Highly formalized treatment of life in a dingy Chinese apartment building (although helmer Zhang Lu is Korean), "Tang Poetry" has a certain restrained appeal, at least for fans of Bressonian simplicity. There's some sort of metaphor about SARS and modern isolation afoot in this one-set tale, which will only appear to the most austere fest programmers.

Highly formalized treatment of life in a dingy Chinese apartment building (although helmer Zhang Lu is Korean), “Tang Poetry” has a certain restrained appeal, at least for fans of Bressonian simplicity. There’s some sort of metaphor about SARS and modern isolation afoot in this one-set tale, which will only appear to the most austere fest programmers.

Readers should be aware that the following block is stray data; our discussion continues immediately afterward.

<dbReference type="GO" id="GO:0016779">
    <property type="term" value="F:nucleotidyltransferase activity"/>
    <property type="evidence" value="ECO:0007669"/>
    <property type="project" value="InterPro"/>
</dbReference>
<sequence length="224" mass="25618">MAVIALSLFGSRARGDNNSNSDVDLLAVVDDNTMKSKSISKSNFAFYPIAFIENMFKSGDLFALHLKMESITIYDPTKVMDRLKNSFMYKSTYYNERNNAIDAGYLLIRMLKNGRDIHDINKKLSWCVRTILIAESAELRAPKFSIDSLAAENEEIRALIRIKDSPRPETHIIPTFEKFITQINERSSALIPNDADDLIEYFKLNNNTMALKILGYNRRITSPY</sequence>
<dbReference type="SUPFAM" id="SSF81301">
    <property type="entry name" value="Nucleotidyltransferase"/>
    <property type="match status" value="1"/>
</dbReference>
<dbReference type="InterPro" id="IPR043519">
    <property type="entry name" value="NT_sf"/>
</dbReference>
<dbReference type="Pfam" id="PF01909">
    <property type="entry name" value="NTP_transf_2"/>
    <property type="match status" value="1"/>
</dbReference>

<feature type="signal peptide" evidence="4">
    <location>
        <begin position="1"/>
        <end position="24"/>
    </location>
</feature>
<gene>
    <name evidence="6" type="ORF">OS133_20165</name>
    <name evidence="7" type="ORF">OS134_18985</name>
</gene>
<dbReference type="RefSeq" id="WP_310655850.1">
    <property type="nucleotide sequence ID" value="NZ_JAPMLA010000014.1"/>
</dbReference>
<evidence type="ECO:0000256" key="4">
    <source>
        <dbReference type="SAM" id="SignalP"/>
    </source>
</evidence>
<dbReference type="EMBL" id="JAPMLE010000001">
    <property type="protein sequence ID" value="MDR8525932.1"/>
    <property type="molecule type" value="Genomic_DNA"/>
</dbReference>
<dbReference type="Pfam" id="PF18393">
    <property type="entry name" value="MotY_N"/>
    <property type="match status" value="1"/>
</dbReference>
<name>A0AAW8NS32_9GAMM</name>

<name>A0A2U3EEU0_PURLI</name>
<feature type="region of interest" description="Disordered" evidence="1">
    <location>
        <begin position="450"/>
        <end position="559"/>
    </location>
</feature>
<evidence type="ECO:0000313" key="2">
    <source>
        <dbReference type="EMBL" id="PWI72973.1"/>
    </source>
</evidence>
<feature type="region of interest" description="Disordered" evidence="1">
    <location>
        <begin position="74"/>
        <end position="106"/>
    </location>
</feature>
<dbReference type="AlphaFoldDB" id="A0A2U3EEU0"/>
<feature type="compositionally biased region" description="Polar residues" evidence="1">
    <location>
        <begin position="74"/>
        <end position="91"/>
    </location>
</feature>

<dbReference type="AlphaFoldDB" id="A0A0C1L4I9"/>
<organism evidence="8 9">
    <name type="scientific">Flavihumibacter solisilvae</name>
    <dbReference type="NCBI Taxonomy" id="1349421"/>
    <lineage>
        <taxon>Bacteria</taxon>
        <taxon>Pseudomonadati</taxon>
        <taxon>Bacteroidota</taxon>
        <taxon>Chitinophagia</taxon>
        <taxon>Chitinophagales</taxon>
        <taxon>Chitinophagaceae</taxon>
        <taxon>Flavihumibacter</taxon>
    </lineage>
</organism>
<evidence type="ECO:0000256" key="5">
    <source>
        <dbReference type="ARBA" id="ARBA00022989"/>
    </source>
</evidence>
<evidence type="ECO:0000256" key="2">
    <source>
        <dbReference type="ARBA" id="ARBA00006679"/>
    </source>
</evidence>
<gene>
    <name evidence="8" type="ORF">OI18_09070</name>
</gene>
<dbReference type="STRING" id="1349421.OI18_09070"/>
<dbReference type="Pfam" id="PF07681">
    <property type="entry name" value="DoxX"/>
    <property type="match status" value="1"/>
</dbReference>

Initially, one keeps expecting something to happen between the white-shirted young man who, when not watching a poetry show on TV, keeps glowering at a black-clad woman. (She did something to make him mad, but we don’t really learn what it was.) The results are dully repetitive, although sometimes very dryly amusing, until the end, when something — a murder — finally does occur. Offscreen, of course.

Tang Poetry

China

Production

A Doo Entertainment production (International sales: King Vision, Beijing). Produced by Choi Doo-Young, Wang Yu, Lee Jeong-Jin. Directed, written, edited by Zhang Lu.

Crew

Camera (color), Liu Yonghong; production designer, Liu Jinghzhi. Reviewed at Vancouver Film Festival (Dragons & Tigers), Sept. 24, 2004. Running time: 87 MIN.

With

Wang Xiang, Cui Yuemei, Zhao Lixiang, Luo Juan, Wang Yu.
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